Those of us born during the Black Power era (mid 1960’s to mid 1970’s) to socially progressive Black parents came to recognize that:
  • ·      Learning about Black people in American history was relegated to the shortest month of the year.
  • ·      Black History Month would be the only time for students to be briefed on the contributions of a select few Black people related to events learned about during the rest of the year. For example, learning about the building of Washington DC in October, but not learning about Benjamin Banneker until February.
  • ·      There was a considerable focus on the era of slavery (I figured it was a way for some of my teachers to reminisce about the Good Old Days), then jumping 100 years into the Civil Rights era when Martin Luther King showed white southerners the error of their ways (because northern were not racists) and brought about the end of racism in America. Of course, the election of Barrack Obama as president forty years after MLK's assassination was further proof that we are not a racist country... the un unprecedented birth of the group "Democrats for McCain" had nothing to do with the fact that Obama was Black...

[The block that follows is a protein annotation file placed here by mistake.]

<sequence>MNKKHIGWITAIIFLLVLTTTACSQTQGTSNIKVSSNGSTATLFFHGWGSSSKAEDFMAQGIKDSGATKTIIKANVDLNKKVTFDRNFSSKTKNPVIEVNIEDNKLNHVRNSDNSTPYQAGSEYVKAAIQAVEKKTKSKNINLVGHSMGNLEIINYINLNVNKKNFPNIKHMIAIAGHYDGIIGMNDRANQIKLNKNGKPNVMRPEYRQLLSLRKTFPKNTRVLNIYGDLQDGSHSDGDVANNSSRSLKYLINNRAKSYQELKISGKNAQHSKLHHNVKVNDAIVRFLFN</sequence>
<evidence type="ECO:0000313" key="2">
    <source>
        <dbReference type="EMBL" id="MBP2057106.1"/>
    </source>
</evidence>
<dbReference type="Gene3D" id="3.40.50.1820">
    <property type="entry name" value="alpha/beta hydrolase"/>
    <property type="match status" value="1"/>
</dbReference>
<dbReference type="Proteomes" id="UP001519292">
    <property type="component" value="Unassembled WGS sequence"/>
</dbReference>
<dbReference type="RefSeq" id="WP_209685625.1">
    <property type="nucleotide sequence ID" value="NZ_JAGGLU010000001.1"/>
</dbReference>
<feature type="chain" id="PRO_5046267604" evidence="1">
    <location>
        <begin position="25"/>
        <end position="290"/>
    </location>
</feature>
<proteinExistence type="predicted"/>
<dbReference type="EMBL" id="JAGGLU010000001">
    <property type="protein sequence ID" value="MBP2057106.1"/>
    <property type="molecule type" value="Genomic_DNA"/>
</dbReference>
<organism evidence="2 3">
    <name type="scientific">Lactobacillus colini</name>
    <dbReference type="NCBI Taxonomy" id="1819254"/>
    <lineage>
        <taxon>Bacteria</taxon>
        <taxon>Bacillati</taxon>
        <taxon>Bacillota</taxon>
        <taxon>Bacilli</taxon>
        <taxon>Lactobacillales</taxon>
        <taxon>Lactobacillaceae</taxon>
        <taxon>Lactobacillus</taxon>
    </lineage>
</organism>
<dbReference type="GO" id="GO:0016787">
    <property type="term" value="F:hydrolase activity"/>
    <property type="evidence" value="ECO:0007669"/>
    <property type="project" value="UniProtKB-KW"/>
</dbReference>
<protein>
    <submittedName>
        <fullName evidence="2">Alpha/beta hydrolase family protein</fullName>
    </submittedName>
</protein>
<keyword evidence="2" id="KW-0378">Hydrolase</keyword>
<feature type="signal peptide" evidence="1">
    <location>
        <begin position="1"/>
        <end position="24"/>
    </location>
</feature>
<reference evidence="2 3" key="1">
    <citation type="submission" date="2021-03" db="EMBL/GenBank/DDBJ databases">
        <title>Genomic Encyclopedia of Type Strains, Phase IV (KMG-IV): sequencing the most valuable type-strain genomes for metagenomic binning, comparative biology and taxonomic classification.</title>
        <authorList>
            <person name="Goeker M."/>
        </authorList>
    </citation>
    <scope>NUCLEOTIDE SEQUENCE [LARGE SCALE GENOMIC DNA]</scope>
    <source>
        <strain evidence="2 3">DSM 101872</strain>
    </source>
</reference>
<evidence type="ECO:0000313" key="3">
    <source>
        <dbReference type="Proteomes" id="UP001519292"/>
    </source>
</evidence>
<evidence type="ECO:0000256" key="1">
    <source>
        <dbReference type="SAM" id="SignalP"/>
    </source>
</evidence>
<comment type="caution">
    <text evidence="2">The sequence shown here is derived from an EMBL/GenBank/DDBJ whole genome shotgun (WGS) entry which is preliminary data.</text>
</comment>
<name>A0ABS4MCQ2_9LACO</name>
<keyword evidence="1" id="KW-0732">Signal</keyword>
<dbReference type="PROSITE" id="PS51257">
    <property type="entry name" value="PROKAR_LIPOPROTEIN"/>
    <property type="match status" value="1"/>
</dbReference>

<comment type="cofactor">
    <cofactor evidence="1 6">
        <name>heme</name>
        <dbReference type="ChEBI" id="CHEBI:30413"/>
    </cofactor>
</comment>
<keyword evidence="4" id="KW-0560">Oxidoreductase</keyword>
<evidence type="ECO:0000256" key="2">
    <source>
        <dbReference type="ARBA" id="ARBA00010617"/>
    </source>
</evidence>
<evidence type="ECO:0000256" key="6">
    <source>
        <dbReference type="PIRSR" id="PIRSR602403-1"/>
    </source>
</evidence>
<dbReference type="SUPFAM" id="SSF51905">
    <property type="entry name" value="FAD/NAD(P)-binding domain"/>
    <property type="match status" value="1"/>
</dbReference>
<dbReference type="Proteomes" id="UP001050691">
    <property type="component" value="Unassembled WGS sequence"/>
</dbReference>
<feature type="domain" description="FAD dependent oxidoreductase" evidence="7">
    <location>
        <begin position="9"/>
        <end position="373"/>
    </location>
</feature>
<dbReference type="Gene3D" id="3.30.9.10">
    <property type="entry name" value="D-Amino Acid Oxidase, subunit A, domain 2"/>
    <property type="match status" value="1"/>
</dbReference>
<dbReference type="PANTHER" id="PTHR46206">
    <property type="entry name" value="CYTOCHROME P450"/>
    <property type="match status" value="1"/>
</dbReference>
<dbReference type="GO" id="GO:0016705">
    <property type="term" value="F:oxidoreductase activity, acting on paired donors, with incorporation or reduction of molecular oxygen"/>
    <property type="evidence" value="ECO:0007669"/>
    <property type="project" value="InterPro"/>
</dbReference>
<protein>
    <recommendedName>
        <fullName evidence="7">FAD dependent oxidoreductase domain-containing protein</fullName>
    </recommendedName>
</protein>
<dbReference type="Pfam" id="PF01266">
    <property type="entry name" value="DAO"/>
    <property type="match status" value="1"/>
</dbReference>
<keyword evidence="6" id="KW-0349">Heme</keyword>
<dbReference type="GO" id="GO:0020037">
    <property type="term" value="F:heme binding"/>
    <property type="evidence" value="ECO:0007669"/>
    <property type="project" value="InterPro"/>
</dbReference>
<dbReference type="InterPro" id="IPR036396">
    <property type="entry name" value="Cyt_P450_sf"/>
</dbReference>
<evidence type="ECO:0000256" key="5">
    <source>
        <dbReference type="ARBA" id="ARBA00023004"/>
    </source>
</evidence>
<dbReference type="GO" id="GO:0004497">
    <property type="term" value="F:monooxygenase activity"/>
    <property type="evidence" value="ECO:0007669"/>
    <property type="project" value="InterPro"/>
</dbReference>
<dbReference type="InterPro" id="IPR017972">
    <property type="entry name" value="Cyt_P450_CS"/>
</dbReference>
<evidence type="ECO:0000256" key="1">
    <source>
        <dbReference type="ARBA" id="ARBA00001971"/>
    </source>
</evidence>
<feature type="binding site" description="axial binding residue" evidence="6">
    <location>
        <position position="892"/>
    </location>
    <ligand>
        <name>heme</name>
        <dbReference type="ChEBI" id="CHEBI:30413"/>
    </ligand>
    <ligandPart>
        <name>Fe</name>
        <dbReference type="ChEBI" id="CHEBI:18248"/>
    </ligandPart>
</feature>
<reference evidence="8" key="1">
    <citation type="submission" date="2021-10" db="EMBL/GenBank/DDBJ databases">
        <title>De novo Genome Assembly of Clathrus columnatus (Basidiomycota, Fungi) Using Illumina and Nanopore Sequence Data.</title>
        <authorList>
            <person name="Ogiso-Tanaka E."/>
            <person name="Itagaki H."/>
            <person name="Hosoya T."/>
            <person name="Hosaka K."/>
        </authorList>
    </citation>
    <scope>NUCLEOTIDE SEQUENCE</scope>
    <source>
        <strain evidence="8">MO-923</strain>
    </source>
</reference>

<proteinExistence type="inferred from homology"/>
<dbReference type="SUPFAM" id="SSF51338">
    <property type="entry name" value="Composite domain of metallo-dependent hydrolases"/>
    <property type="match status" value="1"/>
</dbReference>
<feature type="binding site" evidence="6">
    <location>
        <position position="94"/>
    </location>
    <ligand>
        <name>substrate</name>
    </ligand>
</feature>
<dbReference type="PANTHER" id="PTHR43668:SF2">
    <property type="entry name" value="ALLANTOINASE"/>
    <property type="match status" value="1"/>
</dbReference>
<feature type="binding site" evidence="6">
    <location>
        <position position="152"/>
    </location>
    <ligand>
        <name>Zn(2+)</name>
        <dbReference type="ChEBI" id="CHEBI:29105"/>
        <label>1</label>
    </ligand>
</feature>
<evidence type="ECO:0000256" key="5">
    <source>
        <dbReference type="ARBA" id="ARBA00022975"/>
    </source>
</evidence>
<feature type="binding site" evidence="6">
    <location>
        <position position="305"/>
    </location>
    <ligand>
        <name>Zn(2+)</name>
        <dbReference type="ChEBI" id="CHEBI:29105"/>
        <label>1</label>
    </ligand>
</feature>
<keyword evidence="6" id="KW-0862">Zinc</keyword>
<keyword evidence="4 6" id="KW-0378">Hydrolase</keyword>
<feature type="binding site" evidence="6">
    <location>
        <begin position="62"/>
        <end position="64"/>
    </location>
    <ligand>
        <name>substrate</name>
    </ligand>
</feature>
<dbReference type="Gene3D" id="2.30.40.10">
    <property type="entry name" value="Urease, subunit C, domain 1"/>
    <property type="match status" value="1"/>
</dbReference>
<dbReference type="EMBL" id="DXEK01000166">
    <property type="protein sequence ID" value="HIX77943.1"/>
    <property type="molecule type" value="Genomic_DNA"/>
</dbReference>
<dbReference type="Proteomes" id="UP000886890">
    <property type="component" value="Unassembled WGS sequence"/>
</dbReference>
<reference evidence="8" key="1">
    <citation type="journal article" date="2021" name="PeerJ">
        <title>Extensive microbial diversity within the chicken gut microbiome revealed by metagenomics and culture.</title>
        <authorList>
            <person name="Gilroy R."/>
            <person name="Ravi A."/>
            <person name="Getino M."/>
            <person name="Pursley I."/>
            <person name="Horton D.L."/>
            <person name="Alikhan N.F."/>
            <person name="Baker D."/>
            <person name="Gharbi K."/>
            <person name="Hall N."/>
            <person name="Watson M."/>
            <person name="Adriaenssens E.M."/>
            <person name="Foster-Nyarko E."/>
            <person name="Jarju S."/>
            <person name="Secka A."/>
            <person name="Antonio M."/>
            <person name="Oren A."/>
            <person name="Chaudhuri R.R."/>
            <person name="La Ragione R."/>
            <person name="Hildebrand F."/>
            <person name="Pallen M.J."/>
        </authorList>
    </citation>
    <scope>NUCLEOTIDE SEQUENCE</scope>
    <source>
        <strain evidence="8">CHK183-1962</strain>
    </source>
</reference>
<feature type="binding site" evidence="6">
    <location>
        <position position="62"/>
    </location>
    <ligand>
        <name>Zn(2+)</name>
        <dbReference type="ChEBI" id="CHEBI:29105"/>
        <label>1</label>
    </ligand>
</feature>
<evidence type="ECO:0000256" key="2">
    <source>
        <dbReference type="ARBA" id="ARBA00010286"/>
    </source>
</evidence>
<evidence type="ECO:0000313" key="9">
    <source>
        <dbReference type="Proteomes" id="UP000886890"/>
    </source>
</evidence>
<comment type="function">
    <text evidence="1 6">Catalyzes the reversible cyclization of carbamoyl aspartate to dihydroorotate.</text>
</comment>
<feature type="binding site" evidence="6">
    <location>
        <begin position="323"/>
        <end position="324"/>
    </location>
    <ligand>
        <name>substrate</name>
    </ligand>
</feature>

Then, after February 28/ 29 we’d return to our regularly scheduled programming.  

It is of little wonder that by the late 1980’s, the college campus activity of many Black students closely resembled that of their fore-bearers from the 1960’s with a revisited outcry of “Black History: More Than A Month!!!” This movement soon merged with the multicultural curriculum movement, calling for an over-all inclusion of the history and contributions of all ethno-cultural groups acculturated into western civilization. The banner of multiculturalism was quickly co-opted by ‘main-stream’ educators and soon multiculturalism became an excuse to avoid addressing the historic elements of race relations; including the presence of a racially based caste system; the social, political and economic marginalization of people of color; and the fact that African Americans (as opposed to Africans and the other cultures of the African Diaspora) remain the pariahs of society.

It appears that since the reconstruction period of the 19th Century, the mission of American society seems to be one of erasing the African American experience from it’s records and consciousness as a means of further covering up the hypocrisy of equality and freedom in American society. Meanwhile, organizations like the NAACP busy themselves with the all-important task of deciding what Negro/ Black/ African American people should call themselves.